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Home away from home

Posted on October, 29 2014

The beauty that is Solomon Islands...
On my way to Gizo, snapping photos through the scratched up airplane window was my only means of capturing the beauty that is Solomon Islands. None of my photos did it justice. I also wish I could have gotten a shot of the Gizo airstrip. Airstrip. Not airport. You can Google it -- it's essentially a small island paved for airplanes to land and take off. You then have to take a boat to town.

Upon arrival in Gizo, Sara -- my new housemate/colleague/fellow Canadian -- came into town to take me back to my new home away from home. While the house is a 25 minute walk uphill from town (with a 98% chance of wiping out on your way down), it's absolutely beautiful. It's perched atop a cliff overlooking the ocean and has a large balcony for endless enjoyment.

Interestingly, Chinese people are not a rarity in Solomon Islands. Being a Chinese-Canadian, I have struggled with this since arriving. In a nutshell, some mainland Chinese families have opened up convenience stores, which are slowly taking over the towns. Given that they are here strictly for business purposes, the Solomon Islanders are not overly welcoming as they are with the other ex-patriates. The other day, I was walking with a Canadian and an Australian (both blonde-haired), and the locals never gave me a second look; meanwhile, the two others received abundant smiles and hellos. It's not the fact that I am ignored, it's the fact that the colour of my skin (or race) here dictates who I am and where I come from. Even a tourist couple from Australia said they thought I was visiting family. Come on. 

It's really unfortunate that I am often associated with the Chinese people running these stores because they are rude to their customers and condescending to the locals. The owners sit atop unnecessarily high chairs overlooking all their workers, and every transaction goes through them. You can imagine my discontent with this. With that said, Solomon Islanders are very nice people. After a re-assuring smile or "hello", they are happy to talk or help out. I look forward to changing the way Solomon Islanders view Chinese people (or, at least, Chinese-Canadians).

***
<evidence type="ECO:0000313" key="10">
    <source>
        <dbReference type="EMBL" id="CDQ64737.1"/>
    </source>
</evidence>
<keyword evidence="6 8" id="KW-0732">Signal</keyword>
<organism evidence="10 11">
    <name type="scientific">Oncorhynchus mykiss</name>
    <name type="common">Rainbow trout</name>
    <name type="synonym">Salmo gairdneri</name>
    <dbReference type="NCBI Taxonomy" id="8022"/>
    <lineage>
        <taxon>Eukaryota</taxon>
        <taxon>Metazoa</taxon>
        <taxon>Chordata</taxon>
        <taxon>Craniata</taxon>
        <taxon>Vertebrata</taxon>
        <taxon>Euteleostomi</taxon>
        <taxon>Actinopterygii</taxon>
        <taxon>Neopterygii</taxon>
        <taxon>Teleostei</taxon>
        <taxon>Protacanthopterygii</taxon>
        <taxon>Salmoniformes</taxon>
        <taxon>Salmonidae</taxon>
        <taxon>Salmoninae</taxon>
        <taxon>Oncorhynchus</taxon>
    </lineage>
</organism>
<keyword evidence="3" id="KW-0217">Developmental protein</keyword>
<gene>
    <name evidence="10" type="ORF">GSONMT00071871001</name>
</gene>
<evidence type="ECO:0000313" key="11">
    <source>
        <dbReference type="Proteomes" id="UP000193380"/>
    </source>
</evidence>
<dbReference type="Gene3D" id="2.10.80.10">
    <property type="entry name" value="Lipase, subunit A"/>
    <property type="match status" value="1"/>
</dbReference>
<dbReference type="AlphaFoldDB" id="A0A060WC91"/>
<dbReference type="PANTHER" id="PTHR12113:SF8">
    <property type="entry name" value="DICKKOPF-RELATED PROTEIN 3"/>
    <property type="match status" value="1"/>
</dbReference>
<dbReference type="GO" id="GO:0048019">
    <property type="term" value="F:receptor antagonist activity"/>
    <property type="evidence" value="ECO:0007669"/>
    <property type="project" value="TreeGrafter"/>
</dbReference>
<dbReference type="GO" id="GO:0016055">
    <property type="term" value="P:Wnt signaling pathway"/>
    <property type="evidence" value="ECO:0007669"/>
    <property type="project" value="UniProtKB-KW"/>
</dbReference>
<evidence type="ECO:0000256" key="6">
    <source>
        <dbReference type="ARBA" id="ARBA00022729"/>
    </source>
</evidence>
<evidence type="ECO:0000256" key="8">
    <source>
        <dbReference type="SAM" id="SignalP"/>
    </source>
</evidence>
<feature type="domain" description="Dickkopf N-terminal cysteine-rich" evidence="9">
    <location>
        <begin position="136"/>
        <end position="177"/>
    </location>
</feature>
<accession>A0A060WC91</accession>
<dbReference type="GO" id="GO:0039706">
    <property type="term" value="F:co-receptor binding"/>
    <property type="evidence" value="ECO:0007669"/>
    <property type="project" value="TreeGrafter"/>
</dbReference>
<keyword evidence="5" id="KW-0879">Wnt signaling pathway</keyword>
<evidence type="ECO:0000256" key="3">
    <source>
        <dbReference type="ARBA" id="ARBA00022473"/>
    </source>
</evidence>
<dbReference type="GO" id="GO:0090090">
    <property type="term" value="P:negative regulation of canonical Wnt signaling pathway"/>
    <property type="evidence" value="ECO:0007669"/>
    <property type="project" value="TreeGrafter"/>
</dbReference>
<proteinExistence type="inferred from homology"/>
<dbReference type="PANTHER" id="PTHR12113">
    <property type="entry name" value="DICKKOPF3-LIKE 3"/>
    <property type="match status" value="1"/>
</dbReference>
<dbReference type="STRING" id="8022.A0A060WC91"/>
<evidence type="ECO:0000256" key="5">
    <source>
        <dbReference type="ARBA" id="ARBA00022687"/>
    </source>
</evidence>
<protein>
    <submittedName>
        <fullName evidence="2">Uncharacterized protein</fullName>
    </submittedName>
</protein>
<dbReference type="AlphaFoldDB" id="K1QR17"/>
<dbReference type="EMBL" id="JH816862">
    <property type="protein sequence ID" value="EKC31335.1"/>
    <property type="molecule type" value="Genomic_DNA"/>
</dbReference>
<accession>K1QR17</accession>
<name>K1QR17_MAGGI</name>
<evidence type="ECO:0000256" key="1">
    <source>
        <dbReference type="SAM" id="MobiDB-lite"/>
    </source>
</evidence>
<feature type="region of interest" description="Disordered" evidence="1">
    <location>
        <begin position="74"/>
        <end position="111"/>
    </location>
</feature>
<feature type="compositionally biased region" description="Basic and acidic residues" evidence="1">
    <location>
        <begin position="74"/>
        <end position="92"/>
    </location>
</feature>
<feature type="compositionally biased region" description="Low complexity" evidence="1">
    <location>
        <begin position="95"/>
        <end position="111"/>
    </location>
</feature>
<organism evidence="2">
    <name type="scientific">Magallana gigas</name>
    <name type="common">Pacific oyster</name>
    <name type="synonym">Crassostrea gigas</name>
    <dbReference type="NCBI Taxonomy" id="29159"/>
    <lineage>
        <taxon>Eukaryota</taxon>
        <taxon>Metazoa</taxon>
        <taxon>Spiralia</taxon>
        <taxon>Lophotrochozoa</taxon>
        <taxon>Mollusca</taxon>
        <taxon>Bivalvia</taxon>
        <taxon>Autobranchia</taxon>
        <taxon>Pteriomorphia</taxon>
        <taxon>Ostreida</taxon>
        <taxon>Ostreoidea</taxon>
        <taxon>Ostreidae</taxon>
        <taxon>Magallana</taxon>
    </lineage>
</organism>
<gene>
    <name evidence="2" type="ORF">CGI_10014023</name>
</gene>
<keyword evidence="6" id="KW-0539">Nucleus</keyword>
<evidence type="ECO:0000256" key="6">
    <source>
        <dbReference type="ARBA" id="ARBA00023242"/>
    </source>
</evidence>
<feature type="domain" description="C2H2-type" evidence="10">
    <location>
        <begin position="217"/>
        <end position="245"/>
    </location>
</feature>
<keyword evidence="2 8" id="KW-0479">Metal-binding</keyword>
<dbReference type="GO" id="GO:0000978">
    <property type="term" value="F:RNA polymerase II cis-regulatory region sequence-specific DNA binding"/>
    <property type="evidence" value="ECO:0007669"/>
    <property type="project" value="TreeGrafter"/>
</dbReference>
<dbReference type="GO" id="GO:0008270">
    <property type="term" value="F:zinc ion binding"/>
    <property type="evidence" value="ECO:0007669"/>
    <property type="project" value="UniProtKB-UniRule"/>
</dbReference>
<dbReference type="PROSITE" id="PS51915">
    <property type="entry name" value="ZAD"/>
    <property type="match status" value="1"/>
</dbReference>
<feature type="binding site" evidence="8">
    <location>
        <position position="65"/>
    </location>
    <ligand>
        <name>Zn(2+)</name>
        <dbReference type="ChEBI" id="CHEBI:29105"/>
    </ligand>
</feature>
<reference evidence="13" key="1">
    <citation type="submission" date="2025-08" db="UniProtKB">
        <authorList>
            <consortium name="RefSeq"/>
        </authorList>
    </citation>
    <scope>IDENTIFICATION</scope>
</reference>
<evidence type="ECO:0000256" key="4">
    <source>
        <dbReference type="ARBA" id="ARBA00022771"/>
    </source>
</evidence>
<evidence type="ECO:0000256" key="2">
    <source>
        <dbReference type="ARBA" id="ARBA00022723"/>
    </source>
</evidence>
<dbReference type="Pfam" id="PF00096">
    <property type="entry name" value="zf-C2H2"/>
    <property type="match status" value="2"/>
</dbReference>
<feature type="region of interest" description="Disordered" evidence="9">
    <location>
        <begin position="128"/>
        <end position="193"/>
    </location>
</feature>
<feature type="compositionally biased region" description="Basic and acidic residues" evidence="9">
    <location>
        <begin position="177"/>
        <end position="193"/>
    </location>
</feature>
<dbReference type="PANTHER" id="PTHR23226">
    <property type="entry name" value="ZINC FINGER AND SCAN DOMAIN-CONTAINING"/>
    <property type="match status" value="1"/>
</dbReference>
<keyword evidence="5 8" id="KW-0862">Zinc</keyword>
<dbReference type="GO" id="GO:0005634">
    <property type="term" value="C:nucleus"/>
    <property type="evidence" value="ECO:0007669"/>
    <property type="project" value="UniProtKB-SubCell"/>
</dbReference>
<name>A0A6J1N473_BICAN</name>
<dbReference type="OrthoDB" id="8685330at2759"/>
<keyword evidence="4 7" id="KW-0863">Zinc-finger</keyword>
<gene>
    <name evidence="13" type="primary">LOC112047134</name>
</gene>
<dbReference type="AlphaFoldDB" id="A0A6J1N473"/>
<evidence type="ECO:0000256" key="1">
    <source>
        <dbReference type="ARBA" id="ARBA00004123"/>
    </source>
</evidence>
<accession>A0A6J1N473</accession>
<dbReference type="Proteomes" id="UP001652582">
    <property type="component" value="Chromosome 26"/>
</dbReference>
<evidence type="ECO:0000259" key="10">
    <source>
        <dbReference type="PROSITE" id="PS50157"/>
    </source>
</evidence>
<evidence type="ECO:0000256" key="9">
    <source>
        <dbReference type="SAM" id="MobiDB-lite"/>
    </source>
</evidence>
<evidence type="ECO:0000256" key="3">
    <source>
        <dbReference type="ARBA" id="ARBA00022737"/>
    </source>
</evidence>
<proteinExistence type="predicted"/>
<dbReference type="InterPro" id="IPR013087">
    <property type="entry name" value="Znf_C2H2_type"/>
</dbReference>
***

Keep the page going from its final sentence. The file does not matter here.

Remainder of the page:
In other news, the strategic planning sessions for WWF-Solomon Islands have begun. This is a great opportunity for WWF to develop a national strategic plan specifically for Solomon Islands (previously grouped with Fiji and Papau New Guinea), which will conform to the WWF international program standards. This includes everything from drafting our very own vision statement to identifying our priority programs for the next 5 years. Even though it's my first week in the office, I feel very involved in this process, much attributed to the project lead from WWF-Australia and the country manager from WWF-Solomons. I am excited for the next few days where the team will be narrowing down the country's priority programs and strategies. We'll be getting into conceptual models and a variety of different analyses, including a SWOT and Stakeholder Analysis.

Amidst all this strategic planning excitment, I had a minor setback yesterday after morning tea and snacks. No biggie, but I accidently ate some peanut butter. Allergic? Yes, yes, very allergic to peanuts -- I found myself wound up on the bathroom floor. Lying on the floor of a public bathroom in Canada is already highly unappealing, never mind lying on one in Solomon Islands. I was just so excited about our catering service. Who wouldn't get excited for spaghetti pizza?! All is good though, I live to tell the tale (and took a very scrupulous shower when I got home). After one of the sessions, my host supervisor Shannon Seeto informed everyone about my allergy and I gave an Epipen demonstration. I swear I will return to Canada in one piece. 

Rachel Wang

WWF-Solomon Islands
​October 2014 - April 2015
Aerial view of Solomon Islands
© WWF / Rachel Wang

Related links

Balcony view from house
© WWF / Rachel Wang
Inside view of house
© WWF / Rachel Wang
Draft vision for WWF-Solomon Islands
© WWF / Rachel Wang
WWF-Solomon Islands strategic planning session
© WWF / Rachel Wang